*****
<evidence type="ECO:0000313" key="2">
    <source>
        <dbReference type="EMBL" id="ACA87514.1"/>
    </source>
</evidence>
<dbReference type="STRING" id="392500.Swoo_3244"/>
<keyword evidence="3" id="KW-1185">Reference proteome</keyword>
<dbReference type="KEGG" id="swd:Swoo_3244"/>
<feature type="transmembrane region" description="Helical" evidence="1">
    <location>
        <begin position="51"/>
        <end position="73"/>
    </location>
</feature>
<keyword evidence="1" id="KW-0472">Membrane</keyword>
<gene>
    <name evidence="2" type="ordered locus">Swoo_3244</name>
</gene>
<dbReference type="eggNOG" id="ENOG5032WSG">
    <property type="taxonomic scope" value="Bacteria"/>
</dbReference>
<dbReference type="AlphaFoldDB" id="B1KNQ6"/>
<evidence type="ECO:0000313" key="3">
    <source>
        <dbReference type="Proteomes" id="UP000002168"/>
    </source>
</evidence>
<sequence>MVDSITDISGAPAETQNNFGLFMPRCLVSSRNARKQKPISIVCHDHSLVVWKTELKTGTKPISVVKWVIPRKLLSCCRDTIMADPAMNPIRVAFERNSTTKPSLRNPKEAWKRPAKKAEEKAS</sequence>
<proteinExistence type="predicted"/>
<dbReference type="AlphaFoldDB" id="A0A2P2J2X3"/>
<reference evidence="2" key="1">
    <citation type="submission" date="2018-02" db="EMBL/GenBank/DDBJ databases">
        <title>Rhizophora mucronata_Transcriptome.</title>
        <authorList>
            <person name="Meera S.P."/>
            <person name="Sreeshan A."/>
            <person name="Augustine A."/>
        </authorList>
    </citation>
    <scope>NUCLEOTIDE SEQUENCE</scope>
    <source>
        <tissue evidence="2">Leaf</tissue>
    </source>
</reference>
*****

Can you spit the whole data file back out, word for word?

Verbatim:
<evidence type="ECO:0000313" key="2">
    <source>
        <dbReference type="EMBL" id="ACA87514.1"/>
    </source>
</evidence>
<dbReference type="STRING" id="392500.Swoo_3244"/>
<keyword evidence="3" id="KW-1185">Reference proteome</keyword>
<dbReference type="KEGG" id="swd:Swoo_3244"/>
<feature type="transmembrane region" description="Helical" evidence="1">
    <location>
        <begin position="51"/>
        <end position="73"/>
    </location>
</feature>
<keyword evidence="1" id="KW-0472">Membrane</keyword>
<gene>
    <name evidence="2" type="ordered locus">Swoo_3244</name>
</gene>
<dbReference type="eggNOG" id="ENOG5032WSG">
    <property type="taxonomic scope" value="Bacteria"/>
</dbReference>
<dbReference type="AlphaFoldDB" id="B1KNQ6"/>
<evidence type="ECO:0000313" key="3">
    <source>
        <dbReference type="Proteomes" id="UP000002168"/>
    </source>
</evidence>
<sequence>MVDSITDISGAPAETQNNFGLFMPRCLVSSRNARKQKPISIVCHDHSLVVWKTELKTGTKPISVVKWVIPRKLLSCCRDTIMADPAMNPIRVAFERNSTTKPSLRNPKEAWKRPAKKAEEKAS</sequence>
<proteinExistence type="predicted"/>
<dbReference type="AlphaFoldDB" id="A0A2P2J2X3"/>
<reference evidence="2" key="1">
    <citation type="submission" date="2018-02" db="EMBL/GenBank/DDBJ databases">
        <title>Rhizophora mucronata_Transcriptome.</title>
        <authorList>
            <person name="Meera S.P."/>
            <person name="Sreeshan A."/>
            <person name="Augustine A."/>
        </authorList>
    </citation>
    <scope>NUCLEOTIDE SEQUENCE</scope>
    <source>
        <tissue evidence="2">Leaf</tissue>
    </source>
</reference>